Assigning equal weights to each constituent, such as in the S&P 500 Equal Weight Index, historically would have offered material outperformance over capitalization-weighted benchmarks across a range of markets. Earlier this year, we published a paper examining how this occurred.
There are several perspectives one can take, ranging from factor or sector exposures all the way down to the pattern of contributions from each individual constituent stock. However, one of the most interesting aspects of equal weight outperformance is that it arises primarily not through the differences between equal and cap-weighted sector exposures, but rather through the consequences of equally weighting within each sector.
So, what is going on? We suggest that successful competition within each industry provides a mechanism for outperformance within equal weight indices.
Within a competitive industry setting, if a firm secures an advantage and begins to outperform, then three things will likely follow in consequence. The first is that market capitalization of that firm will likely increase, relative to its peers. The second is that – supposing such outperformance continues – the related sector index will become more concentrated into the outperforming company. The third and final consequence – assuming a high level of competitiveness – is that the peers of that company will find ways to catch up with the prior leader, and reverse the prior concentration.
These consequences should be observable through the relative performance of equal weight indices. If the largest companies in a sector outperform their peers, then a capitalization weighted index will outperform an equal weight index. If the smaller companies in a sector outperform, then the equal weight index will outperform.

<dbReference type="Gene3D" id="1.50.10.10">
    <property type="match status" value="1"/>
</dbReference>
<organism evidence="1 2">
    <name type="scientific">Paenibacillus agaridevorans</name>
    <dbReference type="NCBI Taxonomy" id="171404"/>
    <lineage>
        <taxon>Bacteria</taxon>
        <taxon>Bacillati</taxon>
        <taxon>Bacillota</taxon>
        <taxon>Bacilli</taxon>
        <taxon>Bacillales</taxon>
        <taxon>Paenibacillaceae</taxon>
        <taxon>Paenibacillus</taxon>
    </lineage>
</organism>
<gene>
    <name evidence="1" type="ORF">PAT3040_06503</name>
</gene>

High levels of concentration might therefore provide a potential indicator for the future outperformance of equal weight indices in highly competitive sectors, since unusually high concentration in a sector may indicate significant potential for smaller firms to catch up – either through restrictions (regulatory or otherwise) placed on the larger firms, or organically as those smaller firms act catch up with the leaders.
We test this idea by comparing the relative level of historical concentration in each sector to the subsequent performance of equal weight indices. In particular, for every month from December 1995 to December 2016, we first calculate the percentile rank in HHI concentration for each of 10 S&P 500 sectors compared to its (monthly) history since 1990. We then examine the relative total return of the respective equal weight sector index, relative to its capitalization-weight sector counterpart, over the next 12 months. The chart shows the results, split by quartile of relative concentration:
Concentration Versus Subsequent Equal Weight Outperformance in S&P 500 Sectors, 1995-2017
As the chart shows, on average, the strategy of equally weighting within a sector appeared to have been most attractive when that sector was unusually concentrated. With the increasing availability of products linked to equal weight sector or market indices, investors might therefore consider “backing competitiveness” by adopting equal weight strategies in sectors or industries that appear to be more concentrated than usual.